10/14/2001 11:00PM

Desormeaux a man on move

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ARCADIA, Calif. - Never underestimate the motivational power of real estate. Kent Desormeaux, winner of the Oak Tree Derby and the Goodwood Handicap on successive weekends at Santa Anita, is riding like a man paying for a new piece of property, which he is.

And while anyone else who had moved barely two weeks ago would be exhausted from hauling boxes, unpacking record collections, or pushing that 300-pound armoire "just a little bit more to the right," Desormeaux seems invigorated. Leave it to Kent to concoct an image that suits his new surroundings.

"I feel like I've finally placed myself in a trophy," he said, "instead of having so many trophies in a lesser home."

No one is more entertaining than Desormeaux when he gets on a verbal roll. And no one can articulate the details of his craft quite like Kent, who knows precisely why he does whatever he does at each and every point of a race, whether it works or not.

His ride aboard the former European colt No Slip in the Oak Tree Derby last Saturday was a thriller. Then on Sunday, he nearly stole the Harold Ramser Handicap with the longshot Walts Wharf. Combine that with his Goodwood upset aboard Freedom Crest and four more winners over the weekend, and you have the makings of a good, old-fashioned Desormeaux resurrection.

Usually, there is only one resurrection to a customer. At the age of 31, Desormeaux seems to be drawing from a lifetime supply. There was his rise and fall and rise again in the mid-1990's, culminated by his 1998 Kentucky Derby and Preakness victories aboard Real Quiet. Then came another business crash, followed by another glorious rebirth on the wings of Fusaichi Pegasus in the 2000 Derby.

Desormeaux took fate into his own hands earlier this year and uprooted his family to Japan for a lucrative mini-season of competition. He made a ton of money and thousands of fans, while spending more time than ever before with his wife, Sonia, and sons Josh and Jake.

The gamble had a price. When Desormeaux returned to California in July, it took most of the Del Mar meet to build any head of steam. The past two weeks have been more typical of a career than includes more than 4,000 winners and three Eclipse Awards.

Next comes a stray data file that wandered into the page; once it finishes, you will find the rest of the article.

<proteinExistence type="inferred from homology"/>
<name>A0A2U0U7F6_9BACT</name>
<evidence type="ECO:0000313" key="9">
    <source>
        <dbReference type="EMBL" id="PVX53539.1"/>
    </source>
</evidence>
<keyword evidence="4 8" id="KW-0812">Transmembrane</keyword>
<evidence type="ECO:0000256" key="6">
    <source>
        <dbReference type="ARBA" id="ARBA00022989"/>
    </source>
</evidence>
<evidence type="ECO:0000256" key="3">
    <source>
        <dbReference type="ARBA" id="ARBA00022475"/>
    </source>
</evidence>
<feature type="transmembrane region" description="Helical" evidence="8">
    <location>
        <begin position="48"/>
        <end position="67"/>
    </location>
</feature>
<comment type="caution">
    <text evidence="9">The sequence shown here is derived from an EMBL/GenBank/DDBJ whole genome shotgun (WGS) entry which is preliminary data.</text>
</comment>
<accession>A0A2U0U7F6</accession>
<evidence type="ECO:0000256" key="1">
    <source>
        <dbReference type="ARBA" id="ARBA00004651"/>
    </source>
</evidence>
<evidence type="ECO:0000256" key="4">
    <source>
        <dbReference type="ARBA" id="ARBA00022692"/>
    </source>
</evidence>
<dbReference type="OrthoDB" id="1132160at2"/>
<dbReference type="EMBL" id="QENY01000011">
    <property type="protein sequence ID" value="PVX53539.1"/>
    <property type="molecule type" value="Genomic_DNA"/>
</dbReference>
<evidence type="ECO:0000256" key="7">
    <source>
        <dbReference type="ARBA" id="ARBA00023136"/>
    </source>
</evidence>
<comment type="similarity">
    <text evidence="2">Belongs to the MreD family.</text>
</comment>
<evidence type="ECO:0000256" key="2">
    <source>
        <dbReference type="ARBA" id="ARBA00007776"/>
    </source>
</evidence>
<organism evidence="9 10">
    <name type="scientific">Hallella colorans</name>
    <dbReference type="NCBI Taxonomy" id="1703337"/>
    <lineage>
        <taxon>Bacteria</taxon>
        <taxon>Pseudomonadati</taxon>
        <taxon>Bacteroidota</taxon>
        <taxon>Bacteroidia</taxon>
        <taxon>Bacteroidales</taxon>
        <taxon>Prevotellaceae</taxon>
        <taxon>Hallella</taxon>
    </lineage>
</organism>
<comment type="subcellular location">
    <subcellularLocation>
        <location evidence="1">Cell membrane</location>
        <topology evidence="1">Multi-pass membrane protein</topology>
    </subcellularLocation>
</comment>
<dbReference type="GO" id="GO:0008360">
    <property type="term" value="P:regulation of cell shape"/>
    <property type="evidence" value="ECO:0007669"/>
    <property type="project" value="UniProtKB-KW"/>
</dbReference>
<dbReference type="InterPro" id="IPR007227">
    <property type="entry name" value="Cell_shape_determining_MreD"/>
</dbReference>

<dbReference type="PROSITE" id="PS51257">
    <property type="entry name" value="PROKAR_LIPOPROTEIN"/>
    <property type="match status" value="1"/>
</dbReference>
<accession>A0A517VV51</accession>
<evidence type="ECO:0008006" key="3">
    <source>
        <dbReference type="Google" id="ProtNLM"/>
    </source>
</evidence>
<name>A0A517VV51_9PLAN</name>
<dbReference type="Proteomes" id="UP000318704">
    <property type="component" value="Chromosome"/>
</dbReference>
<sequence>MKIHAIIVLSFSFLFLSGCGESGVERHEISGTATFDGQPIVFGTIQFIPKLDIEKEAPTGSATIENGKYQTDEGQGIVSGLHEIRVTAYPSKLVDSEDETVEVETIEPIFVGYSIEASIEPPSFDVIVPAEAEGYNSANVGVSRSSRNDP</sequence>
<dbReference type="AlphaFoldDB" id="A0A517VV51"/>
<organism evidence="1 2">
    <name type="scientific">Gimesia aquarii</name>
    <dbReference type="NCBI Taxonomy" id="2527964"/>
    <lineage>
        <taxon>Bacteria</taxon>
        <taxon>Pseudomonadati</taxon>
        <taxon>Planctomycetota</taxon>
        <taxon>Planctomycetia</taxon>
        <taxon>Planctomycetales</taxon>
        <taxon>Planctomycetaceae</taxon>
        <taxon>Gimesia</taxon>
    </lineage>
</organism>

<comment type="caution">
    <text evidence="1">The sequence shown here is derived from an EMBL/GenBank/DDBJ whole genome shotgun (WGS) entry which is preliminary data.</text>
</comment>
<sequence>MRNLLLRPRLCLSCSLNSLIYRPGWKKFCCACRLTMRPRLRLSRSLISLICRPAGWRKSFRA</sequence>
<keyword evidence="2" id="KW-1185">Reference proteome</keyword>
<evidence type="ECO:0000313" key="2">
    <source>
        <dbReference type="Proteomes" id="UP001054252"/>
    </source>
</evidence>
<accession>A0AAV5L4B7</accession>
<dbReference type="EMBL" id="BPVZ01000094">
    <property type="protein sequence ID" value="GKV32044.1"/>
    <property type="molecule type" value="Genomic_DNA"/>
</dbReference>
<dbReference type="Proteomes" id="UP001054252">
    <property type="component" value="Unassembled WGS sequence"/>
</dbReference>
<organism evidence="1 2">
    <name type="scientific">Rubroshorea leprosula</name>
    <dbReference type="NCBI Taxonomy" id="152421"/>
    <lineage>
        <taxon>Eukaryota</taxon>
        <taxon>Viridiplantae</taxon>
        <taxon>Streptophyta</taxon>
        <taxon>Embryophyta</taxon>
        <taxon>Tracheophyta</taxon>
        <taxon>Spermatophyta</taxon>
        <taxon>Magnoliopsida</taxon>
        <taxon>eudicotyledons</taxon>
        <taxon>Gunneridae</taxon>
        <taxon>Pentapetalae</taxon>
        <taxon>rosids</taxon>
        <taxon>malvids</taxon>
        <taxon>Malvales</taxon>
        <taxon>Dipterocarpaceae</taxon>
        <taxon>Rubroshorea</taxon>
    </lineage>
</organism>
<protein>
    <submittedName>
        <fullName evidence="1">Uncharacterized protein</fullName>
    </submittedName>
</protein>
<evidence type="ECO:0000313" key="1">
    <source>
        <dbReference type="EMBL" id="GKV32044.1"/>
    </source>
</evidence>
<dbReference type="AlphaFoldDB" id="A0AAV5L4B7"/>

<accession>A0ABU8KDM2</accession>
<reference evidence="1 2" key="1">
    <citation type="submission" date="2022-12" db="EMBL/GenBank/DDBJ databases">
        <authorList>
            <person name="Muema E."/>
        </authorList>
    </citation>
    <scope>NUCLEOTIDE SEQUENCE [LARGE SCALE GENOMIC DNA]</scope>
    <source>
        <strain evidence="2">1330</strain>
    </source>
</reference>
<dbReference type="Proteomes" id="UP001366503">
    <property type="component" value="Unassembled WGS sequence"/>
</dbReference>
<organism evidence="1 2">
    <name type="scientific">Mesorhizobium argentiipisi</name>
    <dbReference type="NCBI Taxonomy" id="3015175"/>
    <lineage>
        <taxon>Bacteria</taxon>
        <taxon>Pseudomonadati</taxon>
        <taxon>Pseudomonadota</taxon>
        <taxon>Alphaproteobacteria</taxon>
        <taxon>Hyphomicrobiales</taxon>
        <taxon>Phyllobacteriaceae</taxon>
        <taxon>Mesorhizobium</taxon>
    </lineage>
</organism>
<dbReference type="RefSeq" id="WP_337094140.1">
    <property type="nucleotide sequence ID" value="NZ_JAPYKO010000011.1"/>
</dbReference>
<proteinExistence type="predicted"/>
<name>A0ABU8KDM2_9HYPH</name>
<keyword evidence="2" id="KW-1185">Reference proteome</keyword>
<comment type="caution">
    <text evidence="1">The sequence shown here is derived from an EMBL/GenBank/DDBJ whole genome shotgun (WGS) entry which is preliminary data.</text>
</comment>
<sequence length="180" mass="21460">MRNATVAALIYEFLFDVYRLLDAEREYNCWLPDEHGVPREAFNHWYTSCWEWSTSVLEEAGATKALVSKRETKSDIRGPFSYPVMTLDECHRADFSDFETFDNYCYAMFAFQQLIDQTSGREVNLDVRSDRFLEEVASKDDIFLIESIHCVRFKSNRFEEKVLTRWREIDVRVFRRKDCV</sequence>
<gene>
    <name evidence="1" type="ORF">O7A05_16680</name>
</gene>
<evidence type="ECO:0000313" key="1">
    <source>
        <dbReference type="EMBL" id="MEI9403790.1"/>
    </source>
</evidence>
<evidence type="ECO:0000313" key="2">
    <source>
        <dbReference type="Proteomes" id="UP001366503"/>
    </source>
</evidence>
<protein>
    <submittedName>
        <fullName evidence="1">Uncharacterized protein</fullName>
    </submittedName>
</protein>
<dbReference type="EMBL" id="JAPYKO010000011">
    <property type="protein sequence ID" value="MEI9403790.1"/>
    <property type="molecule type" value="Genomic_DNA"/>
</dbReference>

"I hope it's back to business as usual," Desormeaux said. "I certainly am attempting to be out there, and show the smiling fresh face that has returned from Japan. I have no desire to be a jockey that's just hanging around the colony. It's my desire to be number one."

Perhaps more than any other top rider, Desormeaux wears his technique on his sleeve. He tries things on horseback that may look strange, or go against the grain.

But, more often than not, they work. His ride aboard No Slip was a perfect example.

Far back on a slow pace, Desormeaux and his colt came flying in the final 100 yards to beat Laffit Pincay and Sligo Bay by the thinnest possible nose. The contrast in finishing styles was striking. Pincay was coiling and uncoiling in his familiar humpbacked profile, like a powerful spring attached to the back of the animal. Then there was Desormeaux, on the outside, arms flailing and reins flapping, "tossing salad" to beat the band. He explained.

"For me, it works better than the whip," Kent began. "It gets a horse to find more, deep down. If you think about lifting a dumbbell, the first thing you do is grit your teeth and wince with strain. Horses are the same. They bite their teeth, and when they become fatigued, the first thing they do is let go and spit the bit.

"I encourage them by giving the bit a light tug and twirling it in their mouth, enticing them to chomp back down on the bridle and take it forward. At the same time, my right hand is behind flashed right beside their eye. So I'm chasing them forward, trying to get them to bite the bridle."

The Desormeaux comeback could be complete if he makes an impact on Breeders' Cup Day, Oct. 27, at Belmont Park. He is looking forward to riding Freedom Crest against the best the world can muster in the $4 million Classic. And he is particularly excited about his mount in the $1 million Juvenile.

"This will be a very special year," he said. "I'm going to win the Juvenile for my brother. How about that?"

That would be fine by Keith Desormeaux, the brother in question, and trainer of French Assault. He is a son of French Deputy, out of a granddaughter of Six Crowns, who has run six times and won twice, including a stakes at Retama Park. In his most recent start, French Assault was second in the Kentucky Cup Juvenile.

"I rode him at Turfway," Kent said. "He was a very good second in my eyes. I didn't know the colt, and I think I would have won the race had I been on him before."

So what Desormeaux is saying, with a smile and flash of his dark brown eyes, is that French Assault is going to beat Officer, everyone else's best bet of the day.

"Yes, he will," Desormeaux replied. And for a second, you almost believed him.